A commanding one-man show. -- John Fordham, The Guardian UK, August 19, 2010
A much-lauded jazz pianist, Iyer plays nimbly in many ensembles and settings--but he really shines on Solo, his first unaccompanied recording, which comes out August 31 on ACT Music + Vision. Bursting with both emotion and intelligence, this album is a dispatch from the vibrant forefront of jazz -- Utne Reader, September 2010
Four Stars! -- Rolling Stone Germany, September 2010
If you want to know where Jazz is in 2010 and where it's headed, Iyer is among the first musicians to hear -- Chris Barton, LA Times, August 13, 2010
Solo is Iyer's first unaccompanied recording and it reveals one more thing that he does extraordinarily well -- JazzTimes
From the Artist
Autoscopy" refers to a type of out-of-body experience in which you observe your actions from outside of (usually above) your body. Playing music occasionally offers that experience. In a different sense, so does making a solo album.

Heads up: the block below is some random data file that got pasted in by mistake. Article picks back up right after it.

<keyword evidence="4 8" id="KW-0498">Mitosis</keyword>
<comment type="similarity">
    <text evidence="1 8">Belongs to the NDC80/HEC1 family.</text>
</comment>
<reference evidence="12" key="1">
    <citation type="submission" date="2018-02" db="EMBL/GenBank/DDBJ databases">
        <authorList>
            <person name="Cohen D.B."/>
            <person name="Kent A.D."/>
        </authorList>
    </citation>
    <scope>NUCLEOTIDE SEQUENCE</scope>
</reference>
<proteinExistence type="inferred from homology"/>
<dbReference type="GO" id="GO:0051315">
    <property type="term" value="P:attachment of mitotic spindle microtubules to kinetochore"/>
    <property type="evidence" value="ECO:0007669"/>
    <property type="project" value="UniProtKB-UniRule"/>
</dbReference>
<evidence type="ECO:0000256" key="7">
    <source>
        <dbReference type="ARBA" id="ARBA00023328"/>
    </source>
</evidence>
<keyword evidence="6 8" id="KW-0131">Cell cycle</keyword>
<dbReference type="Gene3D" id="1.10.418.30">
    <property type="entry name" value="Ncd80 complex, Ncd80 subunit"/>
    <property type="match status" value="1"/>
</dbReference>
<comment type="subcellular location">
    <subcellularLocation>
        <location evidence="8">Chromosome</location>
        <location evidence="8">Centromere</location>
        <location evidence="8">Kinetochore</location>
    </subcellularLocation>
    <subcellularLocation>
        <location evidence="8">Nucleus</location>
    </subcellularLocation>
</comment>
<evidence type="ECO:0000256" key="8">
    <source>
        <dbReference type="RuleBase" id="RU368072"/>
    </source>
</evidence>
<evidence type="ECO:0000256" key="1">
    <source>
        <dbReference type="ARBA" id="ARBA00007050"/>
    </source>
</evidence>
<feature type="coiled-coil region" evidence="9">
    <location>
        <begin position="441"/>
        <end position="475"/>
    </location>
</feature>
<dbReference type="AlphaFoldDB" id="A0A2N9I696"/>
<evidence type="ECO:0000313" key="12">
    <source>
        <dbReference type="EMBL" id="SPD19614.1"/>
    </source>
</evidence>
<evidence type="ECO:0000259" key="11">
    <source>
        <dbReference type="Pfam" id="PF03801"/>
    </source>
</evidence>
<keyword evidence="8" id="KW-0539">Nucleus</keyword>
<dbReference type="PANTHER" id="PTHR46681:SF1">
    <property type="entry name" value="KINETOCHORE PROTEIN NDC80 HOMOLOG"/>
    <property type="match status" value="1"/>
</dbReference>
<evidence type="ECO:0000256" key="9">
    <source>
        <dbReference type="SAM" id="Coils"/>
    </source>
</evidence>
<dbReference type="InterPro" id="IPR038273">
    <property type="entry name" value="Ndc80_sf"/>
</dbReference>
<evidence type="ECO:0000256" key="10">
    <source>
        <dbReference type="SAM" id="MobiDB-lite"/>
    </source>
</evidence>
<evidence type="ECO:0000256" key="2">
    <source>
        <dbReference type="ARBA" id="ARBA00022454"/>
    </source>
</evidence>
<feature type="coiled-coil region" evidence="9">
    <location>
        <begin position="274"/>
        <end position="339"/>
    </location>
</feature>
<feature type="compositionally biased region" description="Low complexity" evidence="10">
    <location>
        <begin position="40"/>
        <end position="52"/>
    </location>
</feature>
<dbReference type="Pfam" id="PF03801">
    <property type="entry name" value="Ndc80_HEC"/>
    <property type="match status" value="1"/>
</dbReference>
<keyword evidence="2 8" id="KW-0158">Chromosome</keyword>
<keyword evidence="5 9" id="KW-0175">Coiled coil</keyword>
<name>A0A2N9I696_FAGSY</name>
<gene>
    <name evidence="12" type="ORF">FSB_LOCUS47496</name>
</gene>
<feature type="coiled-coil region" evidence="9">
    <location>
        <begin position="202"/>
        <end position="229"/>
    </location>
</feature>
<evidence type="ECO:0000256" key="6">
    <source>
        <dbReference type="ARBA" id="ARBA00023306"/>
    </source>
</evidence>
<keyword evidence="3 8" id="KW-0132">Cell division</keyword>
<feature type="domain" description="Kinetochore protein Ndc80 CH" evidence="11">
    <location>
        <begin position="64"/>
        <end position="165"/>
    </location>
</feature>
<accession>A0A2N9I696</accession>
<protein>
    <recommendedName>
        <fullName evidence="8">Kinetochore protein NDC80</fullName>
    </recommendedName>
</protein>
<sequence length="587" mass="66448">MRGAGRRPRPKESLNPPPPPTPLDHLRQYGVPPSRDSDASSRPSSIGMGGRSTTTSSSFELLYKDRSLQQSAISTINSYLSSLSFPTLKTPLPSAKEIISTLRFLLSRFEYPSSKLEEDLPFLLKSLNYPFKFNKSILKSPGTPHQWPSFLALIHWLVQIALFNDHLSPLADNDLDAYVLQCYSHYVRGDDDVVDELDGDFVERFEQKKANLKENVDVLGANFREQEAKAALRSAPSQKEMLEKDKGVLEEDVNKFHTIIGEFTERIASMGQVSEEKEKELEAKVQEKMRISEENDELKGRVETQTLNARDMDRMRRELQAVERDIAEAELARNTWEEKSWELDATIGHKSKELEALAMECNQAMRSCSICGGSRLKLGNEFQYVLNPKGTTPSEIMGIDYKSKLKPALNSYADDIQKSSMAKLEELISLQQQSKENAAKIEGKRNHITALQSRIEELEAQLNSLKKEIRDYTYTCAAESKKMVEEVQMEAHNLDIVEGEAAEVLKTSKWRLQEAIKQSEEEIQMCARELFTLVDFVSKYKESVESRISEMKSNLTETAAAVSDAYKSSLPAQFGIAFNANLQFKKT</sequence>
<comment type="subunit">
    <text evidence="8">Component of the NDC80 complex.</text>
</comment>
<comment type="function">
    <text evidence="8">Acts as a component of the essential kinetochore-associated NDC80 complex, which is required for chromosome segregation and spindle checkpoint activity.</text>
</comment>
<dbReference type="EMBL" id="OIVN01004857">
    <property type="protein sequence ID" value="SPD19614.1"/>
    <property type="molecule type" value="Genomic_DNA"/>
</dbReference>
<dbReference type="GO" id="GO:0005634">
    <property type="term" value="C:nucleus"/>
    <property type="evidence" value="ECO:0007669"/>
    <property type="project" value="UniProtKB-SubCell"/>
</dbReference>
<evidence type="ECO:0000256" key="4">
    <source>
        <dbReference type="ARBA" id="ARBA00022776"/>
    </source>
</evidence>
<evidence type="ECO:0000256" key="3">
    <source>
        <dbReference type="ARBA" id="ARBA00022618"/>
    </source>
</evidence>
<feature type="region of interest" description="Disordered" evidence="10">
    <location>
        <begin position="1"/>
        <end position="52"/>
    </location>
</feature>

I noticed that in both cases you witness your own hexis - the way you hold yourself while taking action; a disposition, posture, stance, character, or attitude; the energy radiating from you as you do your work; the visible or audible spark of intent that precedes the act. That hexis is part of you, but is hard to detect from within; you only catch it when you step outside of yourself.
A great musical debt is owed to composer-pianists Thelonious Monk, Andrew Hill, Duke Ellington, Muhal Richard Abrams, Randy Weston, Cecil Taylor, and Sun Ra (a.k.a. Herman "Sonny" Blount). I learned to play by listening carefully to each man's hexis - the audible poise behind the notes, the purposefulness with which the piano is confronted, the grandeur in the approach.
I dedicate the music to each of them, and to three other composer-performers who have graciously taught me some of their music and awakened me to new possibilities: Wadada Leo Smith, Steve Coleman, and Roscoe Mitchell.
Thank you for listening. vijay iyer New York City, 27 May 2010
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